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Iran accuses Israel of causing nuclear site blackout

Iran accuses Israel of causing nuclear site blackout

World
April 12 (UPI) -- Iran's Foreign Minister Javad Zarif on Monday accused Israel of being responsible for causing the blackout a day earlier at the Natanz nuclear facility in central Iran, vowing Tehran will take retaliatory measures, according to state-run media. Zarif made the comments before lawmakers during a national security and foreign policy commission, the Islamic Republic News Agency reported. Advertisement On Sunday, Iranian officials said an electrical circuit issue had caused a power outage at the Natanz site, with Ali Akbar Salehi, head of Iran's Atomic Energy Organization, describing the incident as an act of "nuclear terrorism." No casualties or contamination were reported, officials said. Zarif told the lawmakers that Iran's response will be to further advance its nuclear ...
Iran nuclear: ‘Terrorist act’ at underground Natanz facility

Iran nuclear: ‘Terrorist act’ at underground Natanz facility

World
ReutersA nuclear facility in Iran was hit by a "terrorist act" a day after it unveiled new advanced uranium centrifuges, a top nuclear official says.He did not say who was to blame but urged the international community to deal with nuclear terrorism.Israeli media suggest the incident was a result of an Israeli cyber attack.Last year, a fire broke out at the Natanz underground facility, which the authorities alleged was the result of cyber sabotage.The latest incident comes as diplomatic efforts to revive a 2015 nuclear deal - abandoned by the US under the Trump administration in 2018 - have resumed. On Saturday, Iran's President Hassan Rouhani inaugurated new centrifuges at the Natanz site, which is key to the country's uranium enrichment programme, in a ceremony broadcast live on televisi...
New Mexico sues US over proposed nuclear waste storage plans

New Mexico sues US over proposed nuclear waste storage plans

Technology
New Mexico is suing the U.S. Nuclear Regulatory Commission over concerns that the federal agency hasn’t done enough to vet plans for a multibillion-dollar facility to store spent nuclear fuel in the stateBy SUSAN MONTOYA BRYAN Associated PressMarch 29, 2021, 9:30 PM• 4 min readShare to FacebookShare to TwitterEmail this articleALBUQUERQUE, N.M. -- New Mexico sued the U.S. Nuclear Regulatory Commission on Monday over concerns that the federal agency hasn’t done enough to vet plans for a multibillion-dollar facility to store spent nuclear fuel in the state, arguing that the project would endanger residents, the environment and the economy.New Jersey-based Holtec International wants to build a complex in southeastern New Mexico where tons of spent fuel from commercial nuclear power plants aro...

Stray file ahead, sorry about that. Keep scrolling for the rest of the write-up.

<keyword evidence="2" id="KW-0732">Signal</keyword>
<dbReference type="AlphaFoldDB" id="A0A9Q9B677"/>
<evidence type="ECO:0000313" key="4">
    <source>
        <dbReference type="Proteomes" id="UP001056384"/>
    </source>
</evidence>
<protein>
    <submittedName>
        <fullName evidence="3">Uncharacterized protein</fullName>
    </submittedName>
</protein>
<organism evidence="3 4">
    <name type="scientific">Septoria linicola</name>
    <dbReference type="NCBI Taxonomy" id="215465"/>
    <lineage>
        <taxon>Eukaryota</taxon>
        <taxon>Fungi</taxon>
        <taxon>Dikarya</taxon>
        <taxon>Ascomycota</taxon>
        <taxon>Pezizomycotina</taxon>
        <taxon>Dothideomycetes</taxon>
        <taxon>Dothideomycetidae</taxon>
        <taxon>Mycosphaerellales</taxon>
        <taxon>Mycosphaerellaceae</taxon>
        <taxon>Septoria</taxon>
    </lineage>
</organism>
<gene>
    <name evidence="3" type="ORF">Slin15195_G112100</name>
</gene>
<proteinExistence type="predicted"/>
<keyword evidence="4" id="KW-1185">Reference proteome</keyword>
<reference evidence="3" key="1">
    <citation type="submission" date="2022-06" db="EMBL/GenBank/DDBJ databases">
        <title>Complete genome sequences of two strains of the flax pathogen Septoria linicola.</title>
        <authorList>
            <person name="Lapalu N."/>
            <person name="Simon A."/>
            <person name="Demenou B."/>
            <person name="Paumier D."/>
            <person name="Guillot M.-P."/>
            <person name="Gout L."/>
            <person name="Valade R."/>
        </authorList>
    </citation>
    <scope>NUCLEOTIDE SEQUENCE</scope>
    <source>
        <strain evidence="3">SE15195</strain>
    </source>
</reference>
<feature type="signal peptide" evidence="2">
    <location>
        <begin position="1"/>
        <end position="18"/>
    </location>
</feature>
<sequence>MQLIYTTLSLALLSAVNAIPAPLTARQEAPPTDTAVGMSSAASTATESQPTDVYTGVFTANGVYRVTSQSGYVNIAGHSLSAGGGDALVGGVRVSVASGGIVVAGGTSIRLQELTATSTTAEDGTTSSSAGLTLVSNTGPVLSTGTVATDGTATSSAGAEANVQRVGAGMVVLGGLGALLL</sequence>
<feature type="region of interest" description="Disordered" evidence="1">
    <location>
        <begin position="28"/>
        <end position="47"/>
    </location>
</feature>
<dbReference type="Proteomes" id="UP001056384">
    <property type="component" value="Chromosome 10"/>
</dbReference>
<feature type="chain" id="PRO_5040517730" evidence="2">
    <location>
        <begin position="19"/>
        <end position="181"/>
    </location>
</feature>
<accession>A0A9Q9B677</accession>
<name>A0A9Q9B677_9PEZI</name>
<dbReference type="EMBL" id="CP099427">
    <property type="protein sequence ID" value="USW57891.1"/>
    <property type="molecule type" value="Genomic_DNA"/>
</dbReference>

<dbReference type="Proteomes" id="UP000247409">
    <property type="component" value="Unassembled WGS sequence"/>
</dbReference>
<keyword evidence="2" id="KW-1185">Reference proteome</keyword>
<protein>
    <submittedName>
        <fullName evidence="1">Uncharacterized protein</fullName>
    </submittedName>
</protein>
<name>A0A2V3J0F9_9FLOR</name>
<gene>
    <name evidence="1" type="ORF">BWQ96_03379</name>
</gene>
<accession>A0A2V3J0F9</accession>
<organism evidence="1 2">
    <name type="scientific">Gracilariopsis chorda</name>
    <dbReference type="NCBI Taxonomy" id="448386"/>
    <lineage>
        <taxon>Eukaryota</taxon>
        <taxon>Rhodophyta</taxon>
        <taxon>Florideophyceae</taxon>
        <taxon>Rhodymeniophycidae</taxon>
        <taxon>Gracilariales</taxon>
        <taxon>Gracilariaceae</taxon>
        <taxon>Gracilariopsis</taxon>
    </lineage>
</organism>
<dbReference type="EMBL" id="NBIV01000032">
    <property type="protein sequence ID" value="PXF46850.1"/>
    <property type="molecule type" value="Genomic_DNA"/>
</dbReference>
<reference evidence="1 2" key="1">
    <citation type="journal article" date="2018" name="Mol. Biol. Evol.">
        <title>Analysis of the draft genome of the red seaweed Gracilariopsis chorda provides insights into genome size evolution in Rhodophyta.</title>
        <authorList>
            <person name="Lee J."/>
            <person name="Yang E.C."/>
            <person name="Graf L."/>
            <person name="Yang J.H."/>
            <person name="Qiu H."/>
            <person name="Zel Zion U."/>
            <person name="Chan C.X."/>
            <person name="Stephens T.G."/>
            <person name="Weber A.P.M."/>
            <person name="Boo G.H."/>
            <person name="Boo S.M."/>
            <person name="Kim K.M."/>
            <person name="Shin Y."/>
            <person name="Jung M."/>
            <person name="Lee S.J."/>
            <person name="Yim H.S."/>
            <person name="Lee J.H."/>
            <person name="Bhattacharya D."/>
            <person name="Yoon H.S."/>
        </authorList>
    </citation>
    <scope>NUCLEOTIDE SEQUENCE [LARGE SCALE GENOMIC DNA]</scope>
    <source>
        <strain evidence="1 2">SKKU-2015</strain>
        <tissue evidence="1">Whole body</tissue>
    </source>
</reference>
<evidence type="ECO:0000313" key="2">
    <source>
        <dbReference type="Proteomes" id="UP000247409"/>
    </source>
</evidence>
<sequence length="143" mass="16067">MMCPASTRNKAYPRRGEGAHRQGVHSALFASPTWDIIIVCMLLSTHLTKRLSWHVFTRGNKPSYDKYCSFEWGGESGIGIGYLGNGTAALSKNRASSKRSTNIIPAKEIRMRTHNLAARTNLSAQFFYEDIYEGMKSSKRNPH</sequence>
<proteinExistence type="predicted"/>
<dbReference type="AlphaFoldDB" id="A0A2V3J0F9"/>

North Korea sanctions slow, but don’t stop nuclear development, analyst says

North Korea sanctions slow, but don’t stop nuclear development, analyst says

World
March 12 (UPI) -- A former director at the International Atomic Energy Agency said international sanctions against North Korea worked to slow weapons development. Sanctions had a definite impact on Pyongyang's nuclear weapons program, but it has not stopped the Kim Jong Un regime from continued development, former IAEA deputy director general Olli Heinonen said, according to Voice of America's Korean service on Friday. Advertisement Heinonen also said economic embargoes had an indirect impact on the North's weapons program. Sanctions blocked sources of North Korean foreign currency earnings and hit the regime's exports. Those changes had an effect on state funding for the nuclear program, Heinonen said. While sanctions are not entirely ineffective, Heinonen said it alone does not prevent ...
Report: Signs of activity at North Korea’s Yongbyon nuclear facility

Report: Signs of activity at North Korea’s Yongbyon nuclear facility

World
Seoul, March 4 (UPI) -- Commercial satellite imagery shows that a coal-fired steam plant is in operation at North Korea's Yongbyon nuclear facility in possible preparation to extract plutonium for weapons, according to an analysis by U.S. website 38 North. In a report published Wednesday, satellite images from Feb. 25 and March 2 revealed smoke coming from a steam plant that provides heat to Yongbyon's radiochemical laboratory. Advertisement "Smoke was observed emanating from the plant's smokestack at various times from late-February and early March, suggesting that preparations for spent fuel reprocessing could be underway to extract plutonium needed for North Korea's nuclear weapons," the 38 North report said. "However," the report added, "this could also mean simply the facility is bei...